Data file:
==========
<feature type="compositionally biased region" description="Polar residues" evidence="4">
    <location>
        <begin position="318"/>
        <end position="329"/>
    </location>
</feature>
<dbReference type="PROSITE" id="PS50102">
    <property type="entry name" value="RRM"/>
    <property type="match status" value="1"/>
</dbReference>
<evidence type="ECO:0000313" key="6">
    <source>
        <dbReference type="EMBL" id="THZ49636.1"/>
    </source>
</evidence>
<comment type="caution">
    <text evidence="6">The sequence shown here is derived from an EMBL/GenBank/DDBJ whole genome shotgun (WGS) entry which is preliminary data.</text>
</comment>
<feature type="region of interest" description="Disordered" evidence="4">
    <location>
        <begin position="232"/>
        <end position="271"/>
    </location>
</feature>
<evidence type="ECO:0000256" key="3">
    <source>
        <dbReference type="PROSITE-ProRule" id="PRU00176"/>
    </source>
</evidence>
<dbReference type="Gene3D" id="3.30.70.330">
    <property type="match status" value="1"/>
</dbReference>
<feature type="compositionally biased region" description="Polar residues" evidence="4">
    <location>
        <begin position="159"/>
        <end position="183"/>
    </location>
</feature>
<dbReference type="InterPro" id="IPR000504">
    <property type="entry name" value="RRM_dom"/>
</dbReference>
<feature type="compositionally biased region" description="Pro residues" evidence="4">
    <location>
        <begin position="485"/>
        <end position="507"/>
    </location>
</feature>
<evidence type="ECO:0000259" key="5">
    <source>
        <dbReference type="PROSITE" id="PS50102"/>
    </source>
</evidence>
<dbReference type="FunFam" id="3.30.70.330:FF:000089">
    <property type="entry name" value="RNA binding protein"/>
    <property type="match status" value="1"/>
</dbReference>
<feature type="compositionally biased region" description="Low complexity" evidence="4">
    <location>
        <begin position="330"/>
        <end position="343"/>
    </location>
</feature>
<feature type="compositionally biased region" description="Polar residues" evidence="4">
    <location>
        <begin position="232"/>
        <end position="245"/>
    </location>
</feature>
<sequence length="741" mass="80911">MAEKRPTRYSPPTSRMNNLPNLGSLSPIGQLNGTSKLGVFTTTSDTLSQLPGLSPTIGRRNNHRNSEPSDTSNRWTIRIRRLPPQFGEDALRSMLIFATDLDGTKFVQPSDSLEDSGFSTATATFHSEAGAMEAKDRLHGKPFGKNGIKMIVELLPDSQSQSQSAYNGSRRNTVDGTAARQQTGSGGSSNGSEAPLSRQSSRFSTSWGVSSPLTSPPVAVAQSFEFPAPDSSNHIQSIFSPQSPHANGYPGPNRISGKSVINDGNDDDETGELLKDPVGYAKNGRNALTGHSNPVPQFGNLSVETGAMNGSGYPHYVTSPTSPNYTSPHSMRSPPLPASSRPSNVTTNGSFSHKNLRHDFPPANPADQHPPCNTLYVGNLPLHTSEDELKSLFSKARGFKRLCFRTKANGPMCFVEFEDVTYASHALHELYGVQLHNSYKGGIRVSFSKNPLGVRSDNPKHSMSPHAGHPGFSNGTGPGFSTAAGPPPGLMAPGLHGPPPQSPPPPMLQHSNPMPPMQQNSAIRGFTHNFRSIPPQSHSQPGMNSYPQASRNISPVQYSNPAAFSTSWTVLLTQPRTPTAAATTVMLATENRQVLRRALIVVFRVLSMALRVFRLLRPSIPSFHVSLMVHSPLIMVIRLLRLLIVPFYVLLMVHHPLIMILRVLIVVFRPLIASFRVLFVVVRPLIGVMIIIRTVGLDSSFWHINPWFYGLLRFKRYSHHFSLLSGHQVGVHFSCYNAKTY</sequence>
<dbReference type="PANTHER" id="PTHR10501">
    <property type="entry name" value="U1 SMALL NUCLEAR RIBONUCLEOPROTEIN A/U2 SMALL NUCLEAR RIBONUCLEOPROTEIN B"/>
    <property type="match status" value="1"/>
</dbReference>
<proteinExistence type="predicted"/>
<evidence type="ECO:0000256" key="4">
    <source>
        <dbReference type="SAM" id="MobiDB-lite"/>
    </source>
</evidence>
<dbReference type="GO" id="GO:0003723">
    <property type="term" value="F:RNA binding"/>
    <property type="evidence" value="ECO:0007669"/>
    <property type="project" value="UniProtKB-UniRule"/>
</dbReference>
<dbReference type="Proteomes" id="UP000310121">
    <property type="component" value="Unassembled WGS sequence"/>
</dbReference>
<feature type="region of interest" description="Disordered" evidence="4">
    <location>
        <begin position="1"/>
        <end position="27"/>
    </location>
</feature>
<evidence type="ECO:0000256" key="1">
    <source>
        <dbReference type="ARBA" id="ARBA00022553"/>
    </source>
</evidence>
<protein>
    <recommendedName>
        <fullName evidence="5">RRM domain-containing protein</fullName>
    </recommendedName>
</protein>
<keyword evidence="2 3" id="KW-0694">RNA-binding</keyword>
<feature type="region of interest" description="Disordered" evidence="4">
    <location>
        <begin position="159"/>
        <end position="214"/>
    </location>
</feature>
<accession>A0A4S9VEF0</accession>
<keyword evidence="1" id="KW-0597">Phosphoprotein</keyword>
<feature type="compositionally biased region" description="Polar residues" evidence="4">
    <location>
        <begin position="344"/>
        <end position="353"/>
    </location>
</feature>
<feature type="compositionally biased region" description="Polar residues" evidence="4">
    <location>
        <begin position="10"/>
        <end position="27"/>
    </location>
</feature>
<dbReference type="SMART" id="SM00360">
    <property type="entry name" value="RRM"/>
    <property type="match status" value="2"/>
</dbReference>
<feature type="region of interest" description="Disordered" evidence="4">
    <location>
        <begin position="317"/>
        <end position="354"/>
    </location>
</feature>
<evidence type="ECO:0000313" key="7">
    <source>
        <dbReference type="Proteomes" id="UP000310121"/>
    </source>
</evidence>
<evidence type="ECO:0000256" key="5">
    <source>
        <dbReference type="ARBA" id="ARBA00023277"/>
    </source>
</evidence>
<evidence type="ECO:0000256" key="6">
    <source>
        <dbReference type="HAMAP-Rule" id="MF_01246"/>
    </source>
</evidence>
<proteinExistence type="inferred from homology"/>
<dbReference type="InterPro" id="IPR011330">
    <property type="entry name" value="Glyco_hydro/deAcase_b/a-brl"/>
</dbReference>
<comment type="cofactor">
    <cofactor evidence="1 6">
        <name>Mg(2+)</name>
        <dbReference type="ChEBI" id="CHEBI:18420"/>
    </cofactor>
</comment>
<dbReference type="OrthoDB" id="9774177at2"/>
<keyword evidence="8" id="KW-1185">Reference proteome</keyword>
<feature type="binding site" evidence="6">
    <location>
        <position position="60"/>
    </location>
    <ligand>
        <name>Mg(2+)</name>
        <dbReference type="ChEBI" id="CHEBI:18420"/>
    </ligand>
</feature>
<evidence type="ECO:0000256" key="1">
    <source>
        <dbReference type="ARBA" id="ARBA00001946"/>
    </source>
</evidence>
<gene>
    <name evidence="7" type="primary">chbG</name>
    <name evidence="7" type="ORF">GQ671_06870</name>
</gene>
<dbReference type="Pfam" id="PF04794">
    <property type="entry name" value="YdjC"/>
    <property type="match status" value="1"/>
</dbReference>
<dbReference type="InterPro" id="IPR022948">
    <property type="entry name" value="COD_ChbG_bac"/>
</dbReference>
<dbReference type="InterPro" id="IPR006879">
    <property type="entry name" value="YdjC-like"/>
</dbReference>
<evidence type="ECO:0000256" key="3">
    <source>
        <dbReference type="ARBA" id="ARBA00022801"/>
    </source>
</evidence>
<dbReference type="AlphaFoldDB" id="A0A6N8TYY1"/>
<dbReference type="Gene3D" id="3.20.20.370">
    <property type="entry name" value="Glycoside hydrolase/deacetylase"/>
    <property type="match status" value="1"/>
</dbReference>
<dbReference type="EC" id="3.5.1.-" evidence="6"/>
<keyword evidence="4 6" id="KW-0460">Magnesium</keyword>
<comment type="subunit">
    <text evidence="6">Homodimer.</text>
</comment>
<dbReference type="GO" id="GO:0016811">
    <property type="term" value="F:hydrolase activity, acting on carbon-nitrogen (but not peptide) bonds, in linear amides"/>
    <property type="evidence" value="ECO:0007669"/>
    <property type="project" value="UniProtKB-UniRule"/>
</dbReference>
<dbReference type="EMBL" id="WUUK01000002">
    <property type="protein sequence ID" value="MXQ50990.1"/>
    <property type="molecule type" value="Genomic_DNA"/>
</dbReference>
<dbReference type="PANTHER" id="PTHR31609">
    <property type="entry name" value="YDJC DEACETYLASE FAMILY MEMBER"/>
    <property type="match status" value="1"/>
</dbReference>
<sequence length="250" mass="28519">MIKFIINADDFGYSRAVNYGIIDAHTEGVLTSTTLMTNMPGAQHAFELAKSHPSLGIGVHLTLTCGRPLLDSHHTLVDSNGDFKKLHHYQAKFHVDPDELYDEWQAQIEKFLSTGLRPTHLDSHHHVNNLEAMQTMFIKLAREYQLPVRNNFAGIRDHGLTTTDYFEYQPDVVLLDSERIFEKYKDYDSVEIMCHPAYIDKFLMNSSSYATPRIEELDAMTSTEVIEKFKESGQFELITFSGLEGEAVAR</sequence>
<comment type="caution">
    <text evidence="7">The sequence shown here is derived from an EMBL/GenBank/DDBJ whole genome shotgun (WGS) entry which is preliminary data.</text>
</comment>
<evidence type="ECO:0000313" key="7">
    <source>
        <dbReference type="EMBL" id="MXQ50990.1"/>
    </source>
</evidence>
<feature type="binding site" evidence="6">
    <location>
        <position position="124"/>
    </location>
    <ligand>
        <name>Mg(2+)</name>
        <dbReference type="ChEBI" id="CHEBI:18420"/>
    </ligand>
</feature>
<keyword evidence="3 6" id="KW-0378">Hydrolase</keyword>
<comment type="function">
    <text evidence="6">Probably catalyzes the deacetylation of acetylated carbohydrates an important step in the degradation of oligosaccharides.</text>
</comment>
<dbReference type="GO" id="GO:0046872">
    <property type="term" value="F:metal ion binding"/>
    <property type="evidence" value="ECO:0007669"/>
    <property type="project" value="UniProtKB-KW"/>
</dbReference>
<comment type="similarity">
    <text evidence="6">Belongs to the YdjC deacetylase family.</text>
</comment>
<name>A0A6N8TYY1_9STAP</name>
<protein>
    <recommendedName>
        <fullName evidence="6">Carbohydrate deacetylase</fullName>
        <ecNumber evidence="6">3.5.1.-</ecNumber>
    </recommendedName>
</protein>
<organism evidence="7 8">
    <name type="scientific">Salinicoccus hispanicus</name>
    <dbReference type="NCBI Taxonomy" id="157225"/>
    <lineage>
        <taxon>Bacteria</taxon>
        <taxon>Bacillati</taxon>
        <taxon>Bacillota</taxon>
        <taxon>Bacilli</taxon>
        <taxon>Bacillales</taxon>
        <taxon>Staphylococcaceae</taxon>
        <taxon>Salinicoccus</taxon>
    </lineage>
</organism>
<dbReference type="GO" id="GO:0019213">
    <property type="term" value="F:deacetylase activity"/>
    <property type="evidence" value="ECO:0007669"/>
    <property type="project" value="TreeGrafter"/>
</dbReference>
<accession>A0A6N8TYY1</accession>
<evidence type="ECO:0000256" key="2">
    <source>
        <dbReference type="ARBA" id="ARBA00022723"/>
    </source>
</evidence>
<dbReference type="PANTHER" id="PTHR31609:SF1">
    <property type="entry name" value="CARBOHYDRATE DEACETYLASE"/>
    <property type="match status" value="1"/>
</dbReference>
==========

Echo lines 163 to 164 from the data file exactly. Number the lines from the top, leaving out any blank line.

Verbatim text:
    <location>
        <position position="60"/>